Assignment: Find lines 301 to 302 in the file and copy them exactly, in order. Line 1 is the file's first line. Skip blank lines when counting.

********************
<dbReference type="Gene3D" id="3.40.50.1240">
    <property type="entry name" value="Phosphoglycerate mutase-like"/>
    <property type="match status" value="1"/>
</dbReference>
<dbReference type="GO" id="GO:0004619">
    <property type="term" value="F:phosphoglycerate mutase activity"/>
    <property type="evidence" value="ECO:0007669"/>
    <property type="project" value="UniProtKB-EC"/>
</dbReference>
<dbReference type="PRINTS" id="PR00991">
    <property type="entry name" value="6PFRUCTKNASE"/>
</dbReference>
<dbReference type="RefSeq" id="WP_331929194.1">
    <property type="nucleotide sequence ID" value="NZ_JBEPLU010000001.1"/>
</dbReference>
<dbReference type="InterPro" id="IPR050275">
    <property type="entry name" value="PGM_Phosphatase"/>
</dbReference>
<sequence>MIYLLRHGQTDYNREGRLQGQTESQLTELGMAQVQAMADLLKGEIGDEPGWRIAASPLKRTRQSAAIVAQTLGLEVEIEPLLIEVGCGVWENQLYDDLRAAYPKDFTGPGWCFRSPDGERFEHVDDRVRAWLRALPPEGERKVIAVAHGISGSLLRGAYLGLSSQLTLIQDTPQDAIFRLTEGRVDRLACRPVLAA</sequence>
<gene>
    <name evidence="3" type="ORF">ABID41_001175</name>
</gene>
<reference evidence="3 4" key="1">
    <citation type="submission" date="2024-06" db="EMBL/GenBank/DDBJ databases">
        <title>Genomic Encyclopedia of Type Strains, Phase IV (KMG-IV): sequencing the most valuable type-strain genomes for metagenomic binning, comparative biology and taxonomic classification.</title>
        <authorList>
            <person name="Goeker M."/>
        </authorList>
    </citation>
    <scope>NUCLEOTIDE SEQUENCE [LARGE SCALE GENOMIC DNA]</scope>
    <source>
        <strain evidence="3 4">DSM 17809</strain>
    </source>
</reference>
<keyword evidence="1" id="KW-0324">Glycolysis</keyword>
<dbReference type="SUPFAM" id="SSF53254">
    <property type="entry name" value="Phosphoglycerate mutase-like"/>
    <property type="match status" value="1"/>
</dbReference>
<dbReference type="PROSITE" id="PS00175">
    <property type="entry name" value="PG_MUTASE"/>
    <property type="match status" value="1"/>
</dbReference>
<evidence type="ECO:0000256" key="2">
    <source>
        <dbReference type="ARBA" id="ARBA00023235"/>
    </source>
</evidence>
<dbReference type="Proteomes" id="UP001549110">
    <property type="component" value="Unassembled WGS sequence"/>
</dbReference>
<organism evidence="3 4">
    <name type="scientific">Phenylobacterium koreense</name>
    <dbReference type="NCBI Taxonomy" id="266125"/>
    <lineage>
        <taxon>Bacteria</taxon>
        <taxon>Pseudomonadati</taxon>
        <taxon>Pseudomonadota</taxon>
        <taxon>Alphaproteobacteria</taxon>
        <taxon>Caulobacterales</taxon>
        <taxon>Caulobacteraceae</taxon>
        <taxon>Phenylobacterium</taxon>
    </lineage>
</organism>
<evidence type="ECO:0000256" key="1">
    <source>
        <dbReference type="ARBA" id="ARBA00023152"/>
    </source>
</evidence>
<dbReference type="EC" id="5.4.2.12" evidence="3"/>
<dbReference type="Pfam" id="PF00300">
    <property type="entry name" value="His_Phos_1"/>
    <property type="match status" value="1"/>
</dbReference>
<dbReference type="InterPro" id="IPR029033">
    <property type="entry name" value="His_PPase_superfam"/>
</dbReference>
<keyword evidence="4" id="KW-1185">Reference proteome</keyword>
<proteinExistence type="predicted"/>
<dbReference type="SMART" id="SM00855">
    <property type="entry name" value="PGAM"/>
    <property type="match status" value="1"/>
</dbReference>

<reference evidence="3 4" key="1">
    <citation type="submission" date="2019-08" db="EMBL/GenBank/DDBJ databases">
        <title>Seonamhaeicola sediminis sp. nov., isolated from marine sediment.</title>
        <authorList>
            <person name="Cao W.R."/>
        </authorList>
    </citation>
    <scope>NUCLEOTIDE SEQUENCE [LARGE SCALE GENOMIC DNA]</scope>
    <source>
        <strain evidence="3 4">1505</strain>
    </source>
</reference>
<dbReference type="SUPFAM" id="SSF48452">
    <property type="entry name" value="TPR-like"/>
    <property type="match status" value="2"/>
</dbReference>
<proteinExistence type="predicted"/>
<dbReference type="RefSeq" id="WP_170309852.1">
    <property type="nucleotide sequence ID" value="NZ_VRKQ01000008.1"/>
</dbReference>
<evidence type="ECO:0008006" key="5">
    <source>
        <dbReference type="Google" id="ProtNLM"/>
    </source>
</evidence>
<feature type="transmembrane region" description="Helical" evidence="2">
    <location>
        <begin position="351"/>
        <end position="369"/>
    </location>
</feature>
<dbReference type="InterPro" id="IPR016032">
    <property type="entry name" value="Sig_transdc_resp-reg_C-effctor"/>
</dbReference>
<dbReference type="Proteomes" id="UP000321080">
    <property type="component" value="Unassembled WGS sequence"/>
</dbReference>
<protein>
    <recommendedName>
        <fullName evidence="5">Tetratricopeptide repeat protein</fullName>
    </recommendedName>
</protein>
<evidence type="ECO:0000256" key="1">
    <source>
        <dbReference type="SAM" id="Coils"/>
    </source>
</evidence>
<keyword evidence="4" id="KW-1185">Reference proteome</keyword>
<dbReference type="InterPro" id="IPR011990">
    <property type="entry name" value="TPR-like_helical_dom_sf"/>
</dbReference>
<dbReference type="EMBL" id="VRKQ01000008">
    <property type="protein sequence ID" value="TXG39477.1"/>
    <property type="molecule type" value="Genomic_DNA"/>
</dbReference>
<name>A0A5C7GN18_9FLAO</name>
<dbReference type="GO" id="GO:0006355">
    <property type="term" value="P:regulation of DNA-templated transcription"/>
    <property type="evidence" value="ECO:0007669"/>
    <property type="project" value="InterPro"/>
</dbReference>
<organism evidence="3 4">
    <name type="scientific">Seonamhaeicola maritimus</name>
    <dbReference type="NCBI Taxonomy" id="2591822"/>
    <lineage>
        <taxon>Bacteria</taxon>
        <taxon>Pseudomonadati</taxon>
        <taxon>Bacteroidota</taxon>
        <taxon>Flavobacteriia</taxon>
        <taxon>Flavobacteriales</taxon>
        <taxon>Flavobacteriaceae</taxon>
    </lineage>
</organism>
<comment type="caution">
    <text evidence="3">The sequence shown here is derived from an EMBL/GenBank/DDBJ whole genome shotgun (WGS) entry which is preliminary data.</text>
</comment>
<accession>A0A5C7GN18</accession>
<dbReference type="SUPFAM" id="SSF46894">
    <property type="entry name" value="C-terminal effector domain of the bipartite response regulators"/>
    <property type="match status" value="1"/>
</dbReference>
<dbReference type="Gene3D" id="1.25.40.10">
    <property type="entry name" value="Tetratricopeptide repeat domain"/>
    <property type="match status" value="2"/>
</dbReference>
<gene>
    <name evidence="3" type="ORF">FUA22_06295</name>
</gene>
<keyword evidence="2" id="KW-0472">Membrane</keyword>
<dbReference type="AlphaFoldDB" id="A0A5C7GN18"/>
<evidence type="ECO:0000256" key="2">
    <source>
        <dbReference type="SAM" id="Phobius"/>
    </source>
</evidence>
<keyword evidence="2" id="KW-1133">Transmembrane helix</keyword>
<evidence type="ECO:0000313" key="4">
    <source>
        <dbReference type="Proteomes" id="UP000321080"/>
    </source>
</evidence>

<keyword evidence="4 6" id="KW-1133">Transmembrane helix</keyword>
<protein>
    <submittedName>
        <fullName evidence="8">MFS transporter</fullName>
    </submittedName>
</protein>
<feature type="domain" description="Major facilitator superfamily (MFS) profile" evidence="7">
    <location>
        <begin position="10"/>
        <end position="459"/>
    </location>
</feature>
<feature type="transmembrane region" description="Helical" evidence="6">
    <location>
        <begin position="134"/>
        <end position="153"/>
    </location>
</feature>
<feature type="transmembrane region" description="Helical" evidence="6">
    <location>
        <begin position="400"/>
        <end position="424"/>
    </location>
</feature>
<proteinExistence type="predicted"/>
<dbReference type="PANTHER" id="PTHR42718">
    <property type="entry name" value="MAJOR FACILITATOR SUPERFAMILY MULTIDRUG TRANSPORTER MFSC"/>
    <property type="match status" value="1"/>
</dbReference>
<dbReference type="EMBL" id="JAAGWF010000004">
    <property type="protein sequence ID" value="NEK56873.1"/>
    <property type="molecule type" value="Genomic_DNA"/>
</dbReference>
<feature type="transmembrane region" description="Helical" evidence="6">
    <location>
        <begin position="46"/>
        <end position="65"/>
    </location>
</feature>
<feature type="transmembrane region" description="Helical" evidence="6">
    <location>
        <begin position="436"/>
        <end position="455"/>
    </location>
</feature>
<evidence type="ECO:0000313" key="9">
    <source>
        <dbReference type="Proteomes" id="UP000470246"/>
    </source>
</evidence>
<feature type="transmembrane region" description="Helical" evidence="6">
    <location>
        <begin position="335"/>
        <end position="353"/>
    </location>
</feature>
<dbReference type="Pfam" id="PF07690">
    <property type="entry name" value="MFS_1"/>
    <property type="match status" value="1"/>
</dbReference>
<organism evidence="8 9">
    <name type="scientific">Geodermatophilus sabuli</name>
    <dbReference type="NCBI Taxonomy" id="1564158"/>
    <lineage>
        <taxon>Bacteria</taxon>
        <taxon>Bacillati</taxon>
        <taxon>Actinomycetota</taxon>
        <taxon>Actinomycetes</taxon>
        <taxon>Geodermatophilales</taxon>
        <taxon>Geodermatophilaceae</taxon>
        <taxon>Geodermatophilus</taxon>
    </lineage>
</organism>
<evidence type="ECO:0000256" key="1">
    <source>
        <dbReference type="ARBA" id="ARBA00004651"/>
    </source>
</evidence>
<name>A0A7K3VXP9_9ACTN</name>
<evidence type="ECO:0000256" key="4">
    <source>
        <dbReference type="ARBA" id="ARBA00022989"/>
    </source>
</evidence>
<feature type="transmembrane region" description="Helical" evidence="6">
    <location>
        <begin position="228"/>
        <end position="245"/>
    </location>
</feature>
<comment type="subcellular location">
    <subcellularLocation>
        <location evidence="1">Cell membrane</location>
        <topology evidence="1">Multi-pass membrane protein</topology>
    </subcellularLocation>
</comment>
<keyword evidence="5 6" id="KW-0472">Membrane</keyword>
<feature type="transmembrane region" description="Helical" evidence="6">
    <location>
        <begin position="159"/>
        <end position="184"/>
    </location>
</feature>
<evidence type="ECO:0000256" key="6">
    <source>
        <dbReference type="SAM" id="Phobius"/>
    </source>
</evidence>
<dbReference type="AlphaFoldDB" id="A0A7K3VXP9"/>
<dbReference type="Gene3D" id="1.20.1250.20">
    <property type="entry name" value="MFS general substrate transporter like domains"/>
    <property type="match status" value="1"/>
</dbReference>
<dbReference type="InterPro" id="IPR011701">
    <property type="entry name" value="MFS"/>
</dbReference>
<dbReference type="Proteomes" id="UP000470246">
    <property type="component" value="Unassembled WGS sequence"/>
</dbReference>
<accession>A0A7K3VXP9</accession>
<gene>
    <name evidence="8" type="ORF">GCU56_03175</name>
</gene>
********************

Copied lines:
<dbReference type="Proteomes" id="UP000470246">
    <property type="component" value="Unassembled WGS sequence"/>